}
                    }

                }
            }
            catch (OleDbException ex)
            {
                MessageBox.Show("Import error: " + ex);
            }
            finally
            {
                Restore();
            }

        }
    }
\$\endgroup\$
3
\$\begingroup\$
Con

Use full names. If it's a connection string then name it ConnectionString especially if it's out of scope and one cannot easily determine what it is.


    using (OleDbConnection conn = new OleDbConnection(Con))
    {
        using (OleDbCommand cmd = new OleDbCommand())
        {

You can join both usings together:

    using (OleDbConnection conn = new OleDbConnection(Con))
    using (OleDbCommand cmd = new OleDbCommand())
    {

for (int s = 0; s < DGVExcel.Rows.Count - 1; s++)

I don't see any reason for not using the i for the index. If it was the r it would at least stand for row but what does the s mean?


Insert INTO ACTB (FirstName, LastName,... VALUES(@First, @Last,

Why do you invent new names for the parameters? Isn't it easier to just copy/paste the one you already have for the columns?

Besides with so many colums consider using an array and build the query dynamically. You can create an array with a collection initializer like this:

var columns = new []
{
    "FirstName",
    "LastName",
    // ...
}

Then you join all names into a string separated by , as column names and another string also separated by commas but with the @ prefix for the values:

var sql =
    $"Insert INTO ACTB ({string.Join(", ", columns)} " +
    $"VALUES({string.Join(", ", columns.Select(x => $"@{x}"))}";

If you create the columns array with the names in the right order (like in your excel sheet) you can even reuse them to populate the parameters. Here's the complete example.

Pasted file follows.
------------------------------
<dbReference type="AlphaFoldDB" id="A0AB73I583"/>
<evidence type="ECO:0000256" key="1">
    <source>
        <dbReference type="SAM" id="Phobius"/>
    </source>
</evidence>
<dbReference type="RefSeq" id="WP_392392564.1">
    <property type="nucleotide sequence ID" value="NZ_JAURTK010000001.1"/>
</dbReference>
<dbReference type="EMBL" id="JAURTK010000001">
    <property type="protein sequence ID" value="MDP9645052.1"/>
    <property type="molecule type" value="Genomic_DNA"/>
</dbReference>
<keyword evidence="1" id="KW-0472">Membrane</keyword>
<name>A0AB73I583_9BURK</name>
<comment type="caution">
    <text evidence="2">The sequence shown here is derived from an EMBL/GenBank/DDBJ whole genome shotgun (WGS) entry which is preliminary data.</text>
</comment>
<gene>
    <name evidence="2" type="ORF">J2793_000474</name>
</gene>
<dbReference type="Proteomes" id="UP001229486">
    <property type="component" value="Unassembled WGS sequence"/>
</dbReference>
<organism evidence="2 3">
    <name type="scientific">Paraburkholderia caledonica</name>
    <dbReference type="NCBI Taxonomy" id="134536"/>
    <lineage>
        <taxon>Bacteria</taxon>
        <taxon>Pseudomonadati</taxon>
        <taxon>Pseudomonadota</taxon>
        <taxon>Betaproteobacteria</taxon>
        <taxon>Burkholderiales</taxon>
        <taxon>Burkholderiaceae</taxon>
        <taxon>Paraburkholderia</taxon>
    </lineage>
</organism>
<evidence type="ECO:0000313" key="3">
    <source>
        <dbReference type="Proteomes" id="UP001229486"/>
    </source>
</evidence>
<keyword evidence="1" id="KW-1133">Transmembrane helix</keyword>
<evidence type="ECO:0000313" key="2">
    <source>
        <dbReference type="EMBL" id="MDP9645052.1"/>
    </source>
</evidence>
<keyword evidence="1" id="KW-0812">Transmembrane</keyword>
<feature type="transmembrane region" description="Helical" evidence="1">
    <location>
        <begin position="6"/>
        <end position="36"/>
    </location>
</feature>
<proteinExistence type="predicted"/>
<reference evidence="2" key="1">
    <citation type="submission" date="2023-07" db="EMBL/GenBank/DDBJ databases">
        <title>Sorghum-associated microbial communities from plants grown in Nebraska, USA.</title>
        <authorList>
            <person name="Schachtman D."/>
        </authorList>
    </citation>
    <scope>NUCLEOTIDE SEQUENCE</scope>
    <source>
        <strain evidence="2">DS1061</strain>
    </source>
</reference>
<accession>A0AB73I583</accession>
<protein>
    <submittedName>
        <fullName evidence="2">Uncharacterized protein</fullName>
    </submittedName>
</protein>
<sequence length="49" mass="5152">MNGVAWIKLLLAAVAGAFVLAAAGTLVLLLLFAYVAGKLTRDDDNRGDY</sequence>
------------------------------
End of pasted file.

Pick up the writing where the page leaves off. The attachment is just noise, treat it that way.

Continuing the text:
using (var conn = new OleDbConnection(Con))
using (var cmd = new OleDbCommand())
{
    cmd.Connection = conn;
    conn.Open();

    var columns = new[]
    {
        "FirstName",
        "LastName",
        // ...
    }

    var sql =
        $"Insert INTO ACTB ({string.Join(", ", columns)} " +
        $"VALUES({string.Join(", ", columns.Select(x => $"@{x}"))}";

    for (var i = 0; i < DGVExcel.Rows.Count - 1; i++)
    {
        cmd.Parameters.Clear();
        for (var j = 0; j < columns.Length; j++)
        {
            cmd.Parameters.AddWithValue($"@{columns[j]}", DGVExcel.Rows[i].Cells[j].Value);
        }

        cmd.ExecuteNonQuery();
        Console.WriteLine(i);
    }
}
\$\endgroup\$
1
  • \$\begingroup\$ @Aroueterra well, here you don't need to manipulate it. You use it just to store the column names so that the INSERT isn't extremely long and so that you can use the same names for the parameters. I've added one more example. \$\endgroup\$ – t3chb0t Dec 12 '16 at 14:54
2
\$\begingroup\$

Here are some minor suggestions in addition to t3chb0t's:

Using var

OleDbCommand cmd = new OleDbCommand() could easily be var cmd = new OleDbCommand() and not lose any readability at all.

Nesting

All that nesting can sometimes make it hard to follow scope. In some cases you might choose to flip your if-statements and return early. This doesn't work perfectly for all cases but I think it would work just fine here. if (dr == DialogResult.OK) { ... } would become if (dr != DialogResult.OK) { return; } and now your entire try-catch is no longer nested further to the right.

\$\endgroup\$

Your Answer

By clicking “Post Your Answer”, you agree to our terms of service, privacy policy and cookie policy

Not the answer you're looking for? Browse other questions tagged or ask your own question.